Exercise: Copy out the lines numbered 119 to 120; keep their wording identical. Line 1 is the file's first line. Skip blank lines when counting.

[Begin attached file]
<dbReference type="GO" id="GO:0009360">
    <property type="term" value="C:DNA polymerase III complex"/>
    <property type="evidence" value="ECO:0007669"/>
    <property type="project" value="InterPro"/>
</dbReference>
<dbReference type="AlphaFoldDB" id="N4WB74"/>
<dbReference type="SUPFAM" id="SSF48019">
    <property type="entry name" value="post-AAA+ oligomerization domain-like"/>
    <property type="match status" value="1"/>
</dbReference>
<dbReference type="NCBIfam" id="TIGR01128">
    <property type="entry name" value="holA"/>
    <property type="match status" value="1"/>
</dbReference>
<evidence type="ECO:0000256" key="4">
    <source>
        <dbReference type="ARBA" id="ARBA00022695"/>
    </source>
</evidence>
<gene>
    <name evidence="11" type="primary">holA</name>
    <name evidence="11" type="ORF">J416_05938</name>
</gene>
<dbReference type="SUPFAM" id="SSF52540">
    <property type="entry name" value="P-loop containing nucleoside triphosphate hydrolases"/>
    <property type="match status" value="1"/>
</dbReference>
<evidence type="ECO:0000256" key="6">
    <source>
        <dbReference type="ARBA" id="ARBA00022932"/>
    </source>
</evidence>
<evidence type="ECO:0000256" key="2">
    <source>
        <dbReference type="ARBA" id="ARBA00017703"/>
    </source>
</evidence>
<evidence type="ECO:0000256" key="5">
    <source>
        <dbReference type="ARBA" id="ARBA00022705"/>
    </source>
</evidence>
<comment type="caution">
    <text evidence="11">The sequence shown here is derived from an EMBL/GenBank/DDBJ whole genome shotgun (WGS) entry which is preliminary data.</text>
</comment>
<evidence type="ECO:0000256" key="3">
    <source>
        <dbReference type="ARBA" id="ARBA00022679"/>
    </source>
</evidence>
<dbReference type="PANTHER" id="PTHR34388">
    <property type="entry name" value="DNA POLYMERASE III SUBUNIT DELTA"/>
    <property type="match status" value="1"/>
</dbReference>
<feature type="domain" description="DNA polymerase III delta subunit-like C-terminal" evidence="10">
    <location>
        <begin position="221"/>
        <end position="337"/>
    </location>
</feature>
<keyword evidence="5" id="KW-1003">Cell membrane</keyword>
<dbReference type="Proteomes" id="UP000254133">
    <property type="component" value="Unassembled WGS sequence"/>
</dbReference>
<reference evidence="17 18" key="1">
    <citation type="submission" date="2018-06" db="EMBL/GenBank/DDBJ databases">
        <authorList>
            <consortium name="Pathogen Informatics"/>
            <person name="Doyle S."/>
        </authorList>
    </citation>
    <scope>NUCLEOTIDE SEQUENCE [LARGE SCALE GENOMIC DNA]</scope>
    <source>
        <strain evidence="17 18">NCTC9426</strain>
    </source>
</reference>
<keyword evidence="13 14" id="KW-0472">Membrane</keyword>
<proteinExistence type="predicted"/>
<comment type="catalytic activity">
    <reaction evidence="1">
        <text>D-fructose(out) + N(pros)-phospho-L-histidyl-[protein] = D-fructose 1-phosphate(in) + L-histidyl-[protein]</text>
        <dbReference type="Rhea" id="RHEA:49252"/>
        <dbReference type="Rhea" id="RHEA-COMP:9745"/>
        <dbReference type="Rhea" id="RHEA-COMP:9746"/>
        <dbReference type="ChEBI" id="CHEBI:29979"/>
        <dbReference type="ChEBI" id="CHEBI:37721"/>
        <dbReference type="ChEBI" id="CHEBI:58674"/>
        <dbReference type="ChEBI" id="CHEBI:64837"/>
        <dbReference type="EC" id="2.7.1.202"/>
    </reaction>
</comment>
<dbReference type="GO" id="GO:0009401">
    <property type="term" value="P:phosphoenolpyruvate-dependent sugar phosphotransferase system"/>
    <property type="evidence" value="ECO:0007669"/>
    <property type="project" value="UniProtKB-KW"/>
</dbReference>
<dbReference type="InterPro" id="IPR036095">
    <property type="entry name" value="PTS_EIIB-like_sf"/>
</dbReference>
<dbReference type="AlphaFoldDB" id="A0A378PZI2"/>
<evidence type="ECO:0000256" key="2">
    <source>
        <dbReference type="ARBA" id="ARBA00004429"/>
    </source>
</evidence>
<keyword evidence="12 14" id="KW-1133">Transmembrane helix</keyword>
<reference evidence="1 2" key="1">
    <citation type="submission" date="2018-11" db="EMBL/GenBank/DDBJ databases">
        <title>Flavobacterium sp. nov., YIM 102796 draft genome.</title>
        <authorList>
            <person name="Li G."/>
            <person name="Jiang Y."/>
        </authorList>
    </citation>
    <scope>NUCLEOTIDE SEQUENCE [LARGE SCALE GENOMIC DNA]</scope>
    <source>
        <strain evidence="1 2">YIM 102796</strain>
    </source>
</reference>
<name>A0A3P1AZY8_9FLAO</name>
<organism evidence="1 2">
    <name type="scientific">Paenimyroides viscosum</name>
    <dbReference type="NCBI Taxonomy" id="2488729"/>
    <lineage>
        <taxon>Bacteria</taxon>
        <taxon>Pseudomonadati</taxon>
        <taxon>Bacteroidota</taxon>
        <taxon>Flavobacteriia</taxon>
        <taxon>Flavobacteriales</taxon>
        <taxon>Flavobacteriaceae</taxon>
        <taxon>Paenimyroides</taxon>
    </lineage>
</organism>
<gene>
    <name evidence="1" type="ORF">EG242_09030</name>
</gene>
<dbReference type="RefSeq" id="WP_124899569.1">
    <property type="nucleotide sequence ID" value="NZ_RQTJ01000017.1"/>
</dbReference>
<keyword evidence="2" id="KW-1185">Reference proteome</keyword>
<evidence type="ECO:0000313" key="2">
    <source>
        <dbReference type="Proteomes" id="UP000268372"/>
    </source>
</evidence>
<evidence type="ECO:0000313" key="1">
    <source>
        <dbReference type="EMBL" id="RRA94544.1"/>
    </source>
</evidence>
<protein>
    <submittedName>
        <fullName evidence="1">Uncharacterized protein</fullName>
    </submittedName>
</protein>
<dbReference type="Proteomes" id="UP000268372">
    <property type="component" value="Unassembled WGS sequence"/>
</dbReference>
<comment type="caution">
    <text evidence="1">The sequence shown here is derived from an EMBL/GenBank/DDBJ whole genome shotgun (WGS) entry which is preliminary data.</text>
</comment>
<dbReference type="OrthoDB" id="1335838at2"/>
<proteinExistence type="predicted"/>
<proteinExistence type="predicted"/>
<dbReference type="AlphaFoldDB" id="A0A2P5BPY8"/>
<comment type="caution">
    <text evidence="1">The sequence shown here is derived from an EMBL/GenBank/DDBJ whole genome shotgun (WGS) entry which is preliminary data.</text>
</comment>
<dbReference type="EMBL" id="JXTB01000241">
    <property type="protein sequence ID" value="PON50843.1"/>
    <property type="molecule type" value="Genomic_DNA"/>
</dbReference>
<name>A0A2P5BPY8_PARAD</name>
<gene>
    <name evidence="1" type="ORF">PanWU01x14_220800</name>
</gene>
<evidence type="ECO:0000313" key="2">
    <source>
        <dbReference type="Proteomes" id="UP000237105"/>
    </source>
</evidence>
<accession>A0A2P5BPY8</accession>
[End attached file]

</reference>
<name>A0A3P1AZY8_9FLAO</name>